By John A. Charles, Jr.
Last Friday the Republican-controlled Senate passed a 479-page tax reform bill in the dark of night without holding any public hearings.
Moreover, the bill itself was not in final form during the floor debate. The legislation was amended on the fly with handwritten changes. The only way to know what the Senate did was to read the bill after it had been voted on.
The same tactic was used by Democrats in 2016, when the Oregon Legislature passed a complex energy bill that was drafted behind closed doors and passed with almost no public input, in the space of three weeks. Not a single legislator understood what the bill actually would do because many sections, including those dealing with billions of dollars of utility assets, were never discussed.
This kind of behavior is a disgrace. The process is more important than any particular bill. If we tolerate mob rule just because “our team” is in charge, it guarantees that we will be treated the same way when the “other team” has power.
Federal tax reform has been needed for decades. There is no crisis. Congress should slow down, invite public input, and make sure the legislation is actually worth passing.
John A. Charles, Jr. is President and CEO of Cascade Policy Institute, Oregon’s free market public policy research organization.
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Politicians and pundits upset that tax increases were not part of the recent debt-ceiling deal in Congress are now blaming the Tea Party for last Friday’s unprecedented downgrading of U.S. sovereign debt by Standard & Poor’s.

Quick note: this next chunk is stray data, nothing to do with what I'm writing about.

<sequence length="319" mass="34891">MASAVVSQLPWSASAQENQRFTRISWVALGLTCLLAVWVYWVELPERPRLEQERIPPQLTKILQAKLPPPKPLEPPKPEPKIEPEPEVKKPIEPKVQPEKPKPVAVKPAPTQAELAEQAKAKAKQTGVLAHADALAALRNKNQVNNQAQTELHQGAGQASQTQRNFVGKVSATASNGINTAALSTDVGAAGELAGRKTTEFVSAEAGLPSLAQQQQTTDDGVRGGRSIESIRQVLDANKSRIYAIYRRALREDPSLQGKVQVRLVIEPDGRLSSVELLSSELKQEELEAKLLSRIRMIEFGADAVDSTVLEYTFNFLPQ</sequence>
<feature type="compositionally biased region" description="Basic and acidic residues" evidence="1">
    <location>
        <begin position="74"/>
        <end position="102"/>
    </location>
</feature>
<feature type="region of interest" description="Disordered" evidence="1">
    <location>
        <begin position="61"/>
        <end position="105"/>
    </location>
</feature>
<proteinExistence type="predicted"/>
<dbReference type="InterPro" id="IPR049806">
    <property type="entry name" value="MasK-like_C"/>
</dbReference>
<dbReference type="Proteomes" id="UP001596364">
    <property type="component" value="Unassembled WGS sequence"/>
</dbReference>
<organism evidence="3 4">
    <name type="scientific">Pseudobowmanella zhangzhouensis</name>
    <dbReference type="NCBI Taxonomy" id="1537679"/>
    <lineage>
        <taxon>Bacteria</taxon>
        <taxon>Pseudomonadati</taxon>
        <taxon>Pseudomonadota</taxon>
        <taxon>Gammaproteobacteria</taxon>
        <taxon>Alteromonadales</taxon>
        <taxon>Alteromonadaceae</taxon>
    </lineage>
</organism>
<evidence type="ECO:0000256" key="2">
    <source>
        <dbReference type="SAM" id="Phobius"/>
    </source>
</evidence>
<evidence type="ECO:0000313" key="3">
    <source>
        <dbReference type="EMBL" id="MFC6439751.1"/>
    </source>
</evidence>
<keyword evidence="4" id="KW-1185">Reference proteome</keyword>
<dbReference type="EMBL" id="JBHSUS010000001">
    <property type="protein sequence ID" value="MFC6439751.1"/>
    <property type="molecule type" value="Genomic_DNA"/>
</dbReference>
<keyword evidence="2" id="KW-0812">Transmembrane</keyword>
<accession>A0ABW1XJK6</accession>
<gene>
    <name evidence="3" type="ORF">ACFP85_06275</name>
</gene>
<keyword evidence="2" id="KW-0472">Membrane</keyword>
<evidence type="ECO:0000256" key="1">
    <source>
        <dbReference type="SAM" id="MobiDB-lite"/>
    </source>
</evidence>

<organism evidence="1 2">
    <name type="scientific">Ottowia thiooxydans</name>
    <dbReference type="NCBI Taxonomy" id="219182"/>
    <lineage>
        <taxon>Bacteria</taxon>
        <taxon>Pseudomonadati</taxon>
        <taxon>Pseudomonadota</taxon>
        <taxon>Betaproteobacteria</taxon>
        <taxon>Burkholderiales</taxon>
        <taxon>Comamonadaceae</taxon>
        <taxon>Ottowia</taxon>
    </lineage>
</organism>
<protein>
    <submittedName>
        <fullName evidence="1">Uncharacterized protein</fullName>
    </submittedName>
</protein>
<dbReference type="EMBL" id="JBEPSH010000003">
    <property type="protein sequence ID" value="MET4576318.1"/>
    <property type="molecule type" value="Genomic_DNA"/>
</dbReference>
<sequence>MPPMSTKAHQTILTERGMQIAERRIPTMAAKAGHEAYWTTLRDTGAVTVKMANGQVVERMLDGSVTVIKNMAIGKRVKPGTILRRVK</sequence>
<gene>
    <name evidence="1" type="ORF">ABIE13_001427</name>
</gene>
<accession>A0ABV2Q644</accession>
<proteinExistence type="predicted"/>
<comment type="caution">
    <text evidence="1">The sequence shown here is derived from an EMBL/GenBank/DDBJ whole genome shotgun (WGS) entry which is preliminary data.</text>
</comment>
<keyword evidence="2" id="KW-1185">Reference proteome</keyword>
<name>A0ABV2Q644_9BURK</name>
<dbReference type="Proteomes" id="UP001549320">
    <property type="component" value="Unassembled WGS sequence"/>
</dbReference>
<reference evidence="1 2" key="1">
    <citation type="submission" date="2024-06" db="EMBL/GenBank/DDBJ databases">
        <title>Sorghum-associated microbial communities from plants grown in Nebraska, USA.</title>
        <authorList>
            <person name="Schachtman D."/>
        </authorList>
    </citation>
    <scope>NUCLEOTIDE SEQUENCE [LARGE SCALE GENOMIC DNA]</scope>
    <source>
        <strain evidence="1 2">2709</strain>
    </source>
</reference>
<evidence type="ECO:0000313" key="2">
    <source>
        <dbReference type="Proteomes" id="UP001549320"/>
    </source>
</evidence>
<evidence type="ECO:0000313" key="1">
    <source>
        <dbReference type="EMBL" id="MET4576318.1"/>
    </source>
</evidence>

Some are even calling Tea Party congressmen and activists “terrorists” for daring to stand up and demand that the American government live within its means. In this case, its means are the taxes that hard-working individuals and companies are able to afford in the face of runaway government spending and debt.
Blaming the Tea Party for pointing out that our national government is well on its way toward a financial cliff is like blaming someone who sees a house on fire for calling 911.
“No new taxes” is a perfectly acceptable political position. It bears no resemblance to any tactics that can remotely be described as terrorism. Letting people keep their own money, the money they’ve legitimately earned, doesn’t inflict violence on anyone else.
Terrorists do just the opposite; they take others’ property and lives for their own political, religious or other causes.
The Tea Party is more like the little boy in Hans Christian Andersen’s tale who stood up and pointed out that the Emperor is not wearing any clothes. Such honesty then, and now, is cause for praise, not name-calling.